Cofactor Genomics, the developer of advanced RNA analysis tools, has announced that it has entered into an agreement with the National Cancer Institute, along with agreements with research groups at three other academic and pharma institutions, to demonstrate the clinical utility of their immune-profiling assay, Cofactor Paragon.

These research collaborations are centered on applying Cofactor’s RNA-based immune profiling technology to better understand the immune profiles of patients suffering from diseases such as sarcoma, prostate cancer, lung cancer, breast cancer, and bladder cancer, as initial case studies. The field of immune-oncology has grown at an unprecedented rate – with nearly 300 companies invested in over 2,000 drugs in the development pipeline. The tools currently available to profile the tumor microenvironment have significant disadvantages, including expense, costly equipment, substantial amounts of biopsied material required, as well as difficult to quantify and interpret data. Cofactor’s approach may improve upon these existing technologies by delivering RNA-based data in an easy-to-interpret report.

“New immunotherapies and combination therapies are moving into clinical studies very rapidly. There is a need for advanced assays which enable thorough molecular tumor profiling to better predict and interpret patient response,” said Dr. James Gulley, Head of the Immunotherapy Section of the Genitourinary Malignancies Branch at the NCI Center for Cancer Research.

Under a new Material Transfer Agreement, the NCI will provide to Cofactor, clinical specimens for analysis from several of its clinical trials, in order to jointly validate the Cofactor Paragon assay platform. While the majority of samples for these initial studies will be processed in Cofactor’s St. Louis-based laboratories (which includes a CAP-accredited RNA-sequencing facility), data and feedback from these studies will enable the company to transition the assay to an off-the-shelf sequencing kit, with complementary cloud-based informatics.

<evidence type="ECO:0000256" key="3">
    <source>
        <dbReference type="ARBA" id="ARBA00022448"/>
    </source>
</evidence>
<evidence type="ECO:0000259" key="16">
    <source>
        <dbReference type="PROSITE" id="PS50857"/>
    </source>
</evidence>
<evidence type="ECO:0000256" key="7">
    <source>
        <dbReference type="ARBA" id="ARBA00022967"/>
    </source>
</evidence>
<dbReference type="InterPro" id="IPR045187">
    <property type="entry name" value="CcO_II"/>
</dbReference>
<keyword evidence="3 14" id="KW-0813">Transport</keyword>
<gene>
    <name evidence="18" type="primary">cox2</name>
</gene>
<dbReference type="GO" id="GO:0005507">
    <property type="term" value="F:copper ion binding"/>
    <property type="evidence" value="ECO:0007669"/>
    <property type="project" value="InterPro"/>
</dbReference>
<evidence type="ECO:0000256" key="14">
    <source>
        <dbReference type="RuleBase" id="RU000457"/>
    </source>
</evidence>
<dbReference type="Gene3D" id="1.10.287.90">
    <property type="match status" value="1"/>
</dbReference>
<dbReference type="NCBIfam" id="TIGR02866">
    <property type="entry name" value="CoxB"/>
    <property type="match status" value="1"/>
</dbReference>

“We’re invested in demonstrating the power of Cofactor Paragon, but more importantly in making this tool accessible to as many labs as possible,” said Dr. Jarret Glasscock, CEO of Cofactor. “While we recognize our value as trusted service providers for our pharma partners, there are many laboratories who may wish to process samples in their own facilities, especially due to patient confidentiality concerns. We look forward to offering reagents, protocols, and paired analysis tools to translational researchers who are looking to implement a technology that may enable them to transition into a complementary or companion diagnostic in the future.”

Cofactor Genomics will present a series of lightning talks, where they share results from recent studies, during the 2018 American Association of Cancer Research (AACR) meeting, at Booth #3906.